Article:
The monk chuckled to himself,
He had walked back uphill
to his cabin in search of his hat,
Then, catching his reflection in the window,
And seeing the hat on his head,
He returned to the downward track
Only to hear the wind remark:
“You try to control your thoughts monk,
But your mind is chaos
Your memory is all but lost
Isn’t it time you gave up?”
The monk chuckled again and replied:
“I control nothing, save the kite I built out of discarded silk found in the Temple waste;
Or my old fishing line, made from taffeta glands
and guided by these elephant skin hands.
I control nothing…
Save my dreams from time to time…”
At this the monk looked sad for a while
Despite his ever present smile.
He looked at the mountain stream
Tumbling amid the turmoil of attraction.
“Age is like the stablehand
who paddocks your aspirations,”
Taunted the wind,
“Age reigns in your desires,
Teaches you to douse each and every fire,”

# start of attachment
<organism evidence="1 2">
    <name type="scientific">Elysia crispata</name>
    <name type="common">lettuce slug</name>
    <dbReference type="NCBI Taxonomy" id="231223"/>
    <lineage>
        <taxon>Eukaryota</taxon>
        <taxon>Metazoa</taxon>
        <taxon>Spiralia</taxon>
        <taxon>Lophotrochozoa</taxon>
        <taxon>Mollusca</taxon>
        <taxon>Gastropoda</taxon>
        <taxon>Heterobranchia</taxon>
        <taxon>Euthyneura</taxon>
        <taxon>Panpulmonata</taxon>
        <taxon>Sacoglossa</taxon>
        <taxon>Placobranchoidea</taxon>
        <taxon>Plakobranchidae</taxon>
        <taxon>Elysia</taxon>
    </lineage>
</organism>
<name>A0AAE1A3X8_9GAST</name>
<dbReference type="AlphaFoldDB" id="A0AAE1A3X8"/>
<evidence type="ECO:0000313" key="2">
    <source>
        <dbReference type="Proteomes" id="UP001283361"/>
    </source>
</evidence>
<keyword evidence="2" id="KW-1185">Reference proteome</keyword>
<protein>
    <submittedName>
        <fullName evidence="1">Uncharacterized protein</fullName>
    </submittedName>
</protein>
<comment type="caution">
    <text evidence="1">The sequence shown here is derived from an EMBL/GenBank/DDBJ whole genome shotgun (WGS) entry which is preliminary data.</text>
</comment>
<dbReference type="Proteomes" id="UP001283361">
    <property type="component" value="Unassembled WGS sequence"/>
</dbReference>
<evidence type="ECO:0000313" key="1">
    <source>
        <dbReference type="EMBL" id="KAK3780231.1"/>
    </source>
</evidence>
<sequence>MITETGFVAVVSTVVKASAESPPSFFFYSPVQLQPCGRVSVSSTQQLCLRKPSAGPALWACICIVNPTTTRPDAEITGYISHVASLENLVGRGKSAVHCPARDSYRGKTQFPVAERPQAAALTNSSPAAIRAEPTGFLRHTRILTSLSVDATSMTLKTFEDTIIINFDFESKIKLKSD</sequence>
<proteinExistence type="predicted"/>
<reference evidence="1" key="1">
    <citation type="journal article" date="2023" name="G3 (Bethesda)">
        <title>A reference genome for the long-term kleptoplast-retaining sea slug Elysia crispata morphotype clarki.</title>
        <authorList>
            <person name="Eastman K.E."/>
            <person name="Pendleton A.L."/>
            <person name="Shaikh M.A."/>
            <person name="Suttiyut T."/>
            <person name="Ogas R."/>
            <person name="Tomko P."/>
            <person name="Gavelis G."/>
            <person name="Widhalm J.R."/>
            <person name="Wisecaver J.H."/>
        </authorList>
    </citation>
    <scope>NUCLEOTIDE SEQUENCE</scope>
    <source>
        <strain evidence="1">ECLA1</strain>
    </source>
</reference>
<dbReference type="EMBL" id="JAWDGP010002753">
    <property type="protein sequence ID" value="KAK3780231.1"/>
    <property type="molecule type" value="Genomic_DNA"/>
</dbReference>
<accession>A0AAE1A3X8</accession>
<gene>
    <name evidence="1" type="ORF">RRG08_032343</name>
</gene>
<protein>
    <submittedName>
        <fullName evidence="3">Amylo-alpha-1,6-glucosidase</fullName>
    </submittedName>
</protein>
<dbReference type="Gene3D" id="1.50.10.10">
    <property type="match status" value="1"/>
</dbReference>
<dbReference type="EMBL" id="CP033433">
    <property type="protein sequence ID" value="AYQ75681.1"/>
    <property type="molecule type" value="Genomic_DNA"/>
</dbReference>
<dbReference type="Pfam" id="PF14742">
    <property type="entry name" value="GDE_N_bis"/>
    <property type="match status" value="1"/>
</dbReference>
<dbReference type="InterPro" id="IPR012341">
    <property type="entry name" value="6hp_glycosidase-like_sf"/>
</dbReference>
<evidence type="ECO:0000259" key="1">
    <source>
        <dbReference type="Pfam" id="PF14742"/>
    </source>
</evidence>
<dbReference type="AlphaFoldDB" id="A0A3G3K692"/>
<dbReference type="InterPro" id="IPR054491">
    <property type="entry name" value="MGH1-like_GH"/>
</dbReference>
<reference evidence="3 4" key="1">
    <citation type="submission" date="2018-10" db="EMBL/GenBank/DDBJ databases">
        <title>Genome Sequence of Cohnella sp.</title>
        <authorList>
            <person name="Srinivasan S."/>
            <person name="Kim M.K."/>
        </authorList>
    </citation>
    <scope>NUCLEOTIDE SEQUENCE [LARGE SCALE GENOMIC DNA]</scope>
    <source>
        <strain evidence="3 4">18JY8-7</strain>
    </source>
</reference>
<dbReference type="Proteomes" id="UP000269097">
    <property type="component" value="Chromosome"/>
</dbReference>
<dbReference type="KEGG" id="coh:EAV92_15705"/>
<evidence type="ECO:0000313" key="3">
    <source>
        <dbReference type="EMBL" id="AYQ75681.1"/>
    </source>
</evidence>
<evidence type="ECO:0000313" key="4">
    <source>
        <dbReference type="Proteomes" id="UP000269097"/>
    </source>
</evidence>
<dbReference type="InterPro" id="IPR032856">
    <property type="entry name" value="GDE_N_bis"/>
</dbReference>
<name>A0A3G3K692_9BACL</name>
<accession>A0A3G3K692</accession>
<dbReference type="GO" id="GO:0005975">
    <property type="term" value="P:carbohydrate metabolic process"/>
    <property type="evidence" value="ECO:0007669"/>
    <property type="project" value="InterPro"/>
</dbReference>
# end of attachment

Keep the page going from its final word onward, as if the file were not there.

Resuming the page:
The old man nodded,
Then shrugged at what he heard,
for he knew how the wind always needed to have the last word.
By then he was in the market square
Where the monastery gong clanged for prayer.
He purchased potatoes and grapes
He sat outside a bar
Watching people come and go
With their prayer flag smiles and
Oddities in tow.
“You are a fraud,” the wind rejoined
Irritably flapping the parasols.
“You are but a kite
To your own whimsical needs
Your efforts of mindfulness
Your emotions are false
And reciprocal only to your muse
Dancing through the bamboo culms
And lattice walls.”
The monk considered these words
As he returned to his isolation.
Crows barked gibes
Either side of the road
And the weight of the sun heaved on his back like a sack of hot coal.
He was about to respond:
“You are resentful not of me
But of the sky that imprisons your soul”
But then, a gentle zephyr
Cooled his chest
Like a pleasant memory
With nowhere to rest,
And he remained silent
Save for a little laugh
As he glimpsed the shadow of his hat
On the wayward path